The Muppets

It’s rare for me to have as hard of a time starting off an article as I am right now. I feel like The Muppets deserves to be covered properly, and it’s a near certainty that I am ill-equipped to do so. That’s never stopped me before but this time feels different. As some of you may know, my wife and I are expecting our first-born soon but I’ve done a fairly shitty job of planning what kind of parent I’m going to be. Watching The Muppets, however, I began hoping, with every shred of hope my body holds, that this is the movie that my kid is going to latch onto and have be its first pop cultural obsession. Why? Because it’s awesome. Because it’s clever. And because it’s feels so damned wholesome and near-perfect that exposition of its flaws feels like desecration of an ideal world I’m not even sure exists.

I think that a huge part of The Muppets‘ success comes from its fluidity. At any given point, the realism (I know, I know) is subject to the needs of the moment. Even the Muppetry itself serves a dual purpose. Sometimes the inherent falsity of the puppet characters acts reductively, allowing any kind of expectation of “realism” to be stripped away in order to examine the basic motivations of the characters. Rather than having a John Malkovich come in to properly express the sadness of lost dreams, you can just throw a frog puppet up there, have him say he’s sad and squish your hand inside of his mouth so that his face gets all wonky. With the right music and the right cinematography, you’ll be shocked at how choked up you can get over this face.


So it’s realism by reduction BUT the Muppets also allow for a seemingly identical yet opposite purpose of freeing you from ANY empathy or sympathy. In one hilarious 15-second portion of a montage, the Swedish Chef cleans out a fridge by setting its insides ablaze (complete with a smorgasboard of screaming, moldy food-based Muppets).

The ultra-violence becomes permissible because of the unreality of the characters. They’re like cartoons. They can be electrocuted, beaten, and burned but as long as the brutality is a punchline, it’s unquestioned because of its victimlessness. So somehow, the Muppets are both us at our most basic but they are also the absurd, soulless other whenever the movie demands gruesome slapstick.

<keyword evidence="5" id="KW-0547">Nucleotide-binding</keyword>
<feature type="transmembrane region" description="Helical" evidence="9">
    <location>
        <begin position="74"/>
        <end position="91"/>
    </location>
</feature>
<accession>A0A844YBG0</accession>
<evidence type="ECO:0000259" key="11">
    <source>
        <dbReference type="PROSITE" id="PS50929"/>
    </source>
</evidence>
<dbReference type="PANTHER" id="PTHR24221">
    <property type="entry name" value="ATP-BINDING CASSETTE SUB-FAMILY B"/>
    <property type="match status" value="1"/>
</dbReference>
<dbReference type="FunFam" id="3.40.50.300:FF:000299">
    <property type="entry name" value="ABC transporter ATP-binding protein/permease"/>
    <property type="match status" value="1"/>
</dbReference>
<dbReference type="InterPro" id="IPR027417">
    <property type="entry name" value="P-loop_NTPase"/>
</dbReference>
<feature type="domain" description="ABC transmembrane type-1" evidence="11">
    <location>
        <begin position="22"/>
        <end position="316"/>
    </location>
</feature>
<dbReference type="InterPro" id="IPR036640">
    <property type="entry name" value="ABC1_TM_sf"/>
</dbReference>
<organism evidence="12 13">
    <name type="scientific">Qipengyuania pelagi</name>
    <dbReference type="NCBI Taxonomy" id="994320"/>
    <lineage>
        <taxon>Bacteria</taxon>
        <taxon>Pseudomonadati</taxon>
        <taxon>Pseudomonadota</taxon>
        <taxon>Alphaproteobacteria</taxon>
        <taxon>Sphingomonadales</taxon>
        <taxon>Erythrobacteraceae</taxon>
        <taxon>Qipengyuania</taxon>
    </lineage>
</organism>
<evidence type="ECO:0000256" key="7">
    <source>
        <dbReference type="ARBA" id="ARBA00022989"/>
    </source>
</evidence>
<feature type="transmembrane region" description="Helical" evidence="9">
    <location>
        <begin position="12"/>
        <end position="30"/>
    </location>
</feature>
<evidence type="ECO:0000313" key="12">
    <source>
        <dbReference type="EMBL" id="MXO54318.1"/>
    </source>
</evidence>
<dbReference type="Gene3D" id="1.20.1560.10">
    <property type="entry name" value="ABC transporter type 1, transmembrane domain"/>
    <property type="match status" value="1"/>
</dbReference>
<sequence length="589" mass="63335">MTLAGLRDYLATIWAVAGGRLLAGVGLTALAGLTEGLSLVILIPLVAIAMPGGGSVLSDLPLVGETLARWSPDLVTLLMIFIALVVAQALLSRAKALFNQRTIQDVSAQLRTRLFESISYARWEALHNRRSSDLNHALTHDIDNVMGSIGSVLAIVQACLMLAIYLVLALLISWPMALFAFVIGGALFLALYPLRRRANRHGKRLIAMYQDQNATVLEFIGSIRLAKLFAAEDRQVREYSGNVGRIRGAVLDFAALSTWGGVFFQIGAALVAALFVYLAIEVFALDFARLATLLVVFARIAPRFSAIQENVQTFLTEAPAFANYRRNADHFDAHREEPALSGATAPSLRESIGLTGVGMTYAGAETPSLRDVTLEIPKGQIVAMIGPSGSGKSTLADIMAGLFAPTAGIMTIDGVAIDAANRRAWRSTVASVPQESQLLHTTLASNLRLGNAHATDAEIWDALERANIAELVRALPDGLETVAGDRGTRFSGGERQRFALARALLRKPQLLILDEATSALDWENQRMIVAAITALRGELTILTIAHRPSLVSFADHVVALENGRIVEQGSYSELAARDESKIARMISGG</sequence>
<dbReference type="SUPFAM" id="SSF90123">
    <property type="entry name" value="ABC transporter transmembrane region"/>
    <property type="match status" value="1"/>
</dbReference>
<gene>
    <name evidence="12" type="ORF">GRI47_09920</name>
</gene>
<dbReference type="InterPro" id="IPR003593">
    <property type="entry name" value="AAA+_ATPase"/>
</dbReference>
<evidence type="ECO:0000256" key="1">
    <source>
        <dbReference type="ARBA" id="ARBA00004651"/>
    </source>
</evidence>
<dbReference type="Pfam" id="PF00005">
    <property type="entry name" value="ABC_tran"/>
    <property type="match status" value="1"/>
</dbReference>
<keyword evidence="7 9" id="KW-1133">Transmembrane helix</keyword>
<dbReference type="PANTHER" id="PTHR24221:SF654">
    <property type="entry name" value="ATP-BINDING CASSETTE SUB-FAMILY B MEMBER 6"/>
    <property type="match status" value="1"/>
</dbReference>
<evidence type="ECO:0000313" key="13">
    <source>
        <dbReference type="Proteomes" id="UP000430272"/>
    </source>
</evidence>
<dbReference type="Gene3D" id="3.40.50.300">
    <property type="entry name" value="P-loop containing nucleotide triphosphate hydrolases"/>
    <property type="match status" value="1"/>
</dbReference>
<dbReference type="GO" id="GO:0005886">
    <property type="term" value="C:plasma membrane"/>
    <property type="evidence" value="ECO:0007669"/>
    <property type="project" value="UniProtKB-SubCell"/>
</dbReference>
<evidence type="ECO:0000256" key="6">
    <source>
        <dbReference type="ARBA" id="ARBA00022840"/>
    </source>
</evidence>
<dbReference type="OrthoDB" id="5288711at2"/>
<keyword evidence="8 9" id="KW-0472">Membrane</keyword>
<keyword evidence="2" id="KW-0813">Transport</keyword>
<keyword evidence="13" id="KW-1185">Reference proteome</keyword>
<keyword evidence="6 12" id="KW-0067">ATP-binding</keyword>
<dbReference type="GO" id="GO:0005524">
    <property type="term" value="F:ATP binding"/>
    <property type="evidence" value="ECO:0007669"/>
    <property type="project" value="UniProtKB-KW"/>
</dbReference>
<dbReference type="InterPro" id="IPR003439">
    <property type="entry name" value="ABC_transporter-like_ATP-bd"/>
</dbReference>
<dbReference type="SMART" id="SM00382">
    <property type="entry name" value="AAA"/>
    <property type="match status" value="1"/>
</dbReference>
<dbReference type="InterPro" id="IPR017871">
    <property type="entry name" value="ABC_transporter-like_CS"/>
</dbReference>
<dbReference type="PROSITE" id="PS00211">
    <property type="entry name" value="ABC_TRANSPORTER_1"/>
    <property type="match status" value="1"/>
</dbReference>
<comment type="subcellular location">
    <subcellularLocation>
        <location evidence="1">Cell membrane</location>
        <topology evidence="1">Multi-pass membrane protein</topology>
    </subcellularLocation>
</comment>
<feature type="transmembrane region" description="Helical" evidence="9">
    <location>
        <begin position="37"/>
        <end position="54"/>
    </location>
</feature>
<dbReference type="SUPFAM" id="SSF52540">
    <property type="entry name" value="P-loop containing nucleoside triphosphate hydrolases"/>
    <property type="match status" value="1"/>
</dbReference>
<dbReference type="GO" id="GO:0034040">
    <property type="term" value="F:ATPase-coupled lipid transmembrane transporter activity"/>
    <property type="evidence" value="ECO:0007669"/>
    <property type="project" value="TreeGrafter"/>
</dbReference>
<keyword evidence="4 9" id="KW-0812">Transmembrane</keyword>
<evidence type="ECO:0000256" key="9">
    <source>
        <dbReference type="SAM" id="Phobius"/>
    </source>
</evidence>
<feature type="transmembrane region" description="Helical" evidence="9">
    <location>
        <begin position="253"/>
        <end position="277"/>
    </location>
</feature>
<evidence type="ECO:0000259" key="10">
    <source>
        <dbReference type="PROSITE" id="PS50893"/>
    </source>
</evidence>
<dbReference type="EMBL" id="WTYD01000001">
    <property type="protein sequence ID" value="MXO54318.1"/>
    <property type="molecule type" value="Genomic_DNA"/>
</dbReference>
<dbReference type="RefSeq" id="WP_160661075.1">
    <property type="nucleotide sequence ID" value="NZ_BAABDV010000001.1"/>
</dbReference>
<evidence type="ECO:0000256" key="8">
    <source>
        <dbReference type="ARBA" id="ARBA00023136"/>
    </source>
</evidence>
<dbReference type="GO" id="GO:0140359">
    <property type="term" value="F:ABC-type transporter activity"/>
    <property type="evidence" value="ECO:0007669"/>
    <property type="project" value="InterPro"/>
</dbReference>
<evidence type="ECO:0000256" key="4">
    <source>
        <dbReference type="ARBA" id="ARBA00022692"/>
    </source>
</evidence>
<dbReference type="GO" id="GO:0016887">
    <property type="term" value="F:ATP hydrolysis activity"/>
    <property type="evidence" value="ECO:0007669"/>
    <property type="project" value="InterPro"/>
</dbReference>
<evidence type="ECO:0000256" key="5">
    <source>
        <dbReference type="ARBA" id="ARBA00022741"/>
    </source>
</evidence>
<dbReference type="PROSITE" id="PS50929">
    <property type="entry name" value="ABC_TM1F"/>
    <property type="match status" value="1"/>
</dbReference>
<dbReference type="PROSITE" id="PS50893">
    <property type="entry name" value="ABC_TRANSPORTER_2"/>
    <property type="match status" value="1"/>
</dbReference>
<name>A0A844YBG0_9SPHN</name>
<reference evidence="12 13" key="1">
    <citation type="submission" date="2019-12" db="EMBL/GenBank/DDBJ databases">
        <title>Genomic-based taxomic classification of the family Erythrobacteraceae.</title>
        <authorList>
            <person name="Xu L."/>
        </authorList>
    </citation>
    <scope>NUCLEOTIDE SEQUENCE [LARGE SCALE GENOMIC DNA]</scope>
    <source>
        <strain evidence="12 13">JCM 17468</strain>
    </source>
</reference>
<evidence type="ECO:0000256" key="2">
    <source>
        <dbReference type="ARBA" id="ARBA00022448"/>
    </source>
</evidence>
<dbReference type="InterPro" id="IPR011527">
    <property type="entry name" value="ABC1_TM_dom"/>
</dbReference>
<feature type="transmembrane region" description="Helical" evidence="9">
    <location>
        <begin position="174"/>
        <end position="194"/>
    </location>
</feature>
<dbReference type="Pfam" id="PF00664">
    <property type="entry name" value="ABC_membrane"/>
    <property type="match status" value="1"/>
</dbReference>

This isn’t a criticism of the movie, rather it’s a celebration of the blend of inauthenticity and authenticity which permeates the entire movie… intentionally. About half of the movie’s humour is grounded in the reality of the world in which these people live, while the other half is based on the cartoonish nature of this different world where the presence of the Muppets allows for magical experiences in the interest of gags and advancing the story (ie. traveling by map). Even the cameos are dependent on a varying degree of reference.

Toward the end of the movie, various celebrities start showing up in support the Muppets’ telethon. Kermit recognizes and acknowledges Whoopi Goldberg and Selena Gomez . He then half-recognizes Rico Rodriguez (Manny from Modern Family) who THEN asks Kermit if he is a Ninja Turtle. So this is clearly our real world because it shares a common culture. The Muppets then takes it a step further by having characters reference previous mediums in which The Muppets, as a troupe, have appeared (ie. “Didn’t you see our first movie?”). So not only is this a world where Selena Gomez is Selena Gomez, it’s also a universe in which all of the Muppet movies and shows existed but with the added wrinkle that the Muppets are real and that they are a group of entertainers who put on these performances.

But then, things take on an extra laminate of distance, where celebrities play characters other than themselves but are dependent on knowledge of their typical or previous roles for the gag to work. Take for example Emily Blunt, who plays, not herself, but her character from The Devil Wears Prada. The prime example of this comedic distance, though, is the Dave Grohl cameo. In a blink-or-you’ll-miss-it bit, Grohl shows up as the drummer for Fozzy’s Muppet tribute band. The joke is only a joke because “Holy shit, that’s Dave Grohl.” Then it’s over. We don’t know just how “meta” the joke is supposed to be we just know that it’s an hilarious split-second treat.

I may come back to talk about this movie some more, particularly having to do with the economy of the movie’s existence (seeing as how it seems anti-commercial, despite the main plot being about raising $10,000,000 … and being a movie released by Disney, with at least two gratuitous shots of Cars 2 posters) but that’s all for another time. For now, I’m happy to leave this by saying that watching The Muppets simply made me feel like everything is going to be okay. And, in a world filled with terrifying octopuses, economic uncertainty, and Liberian cannibals, that’s something that I’m happy to have been a part of. Even if it’s all a lie, it’s a lie that I’m not entirely uncomfortable with buying into.

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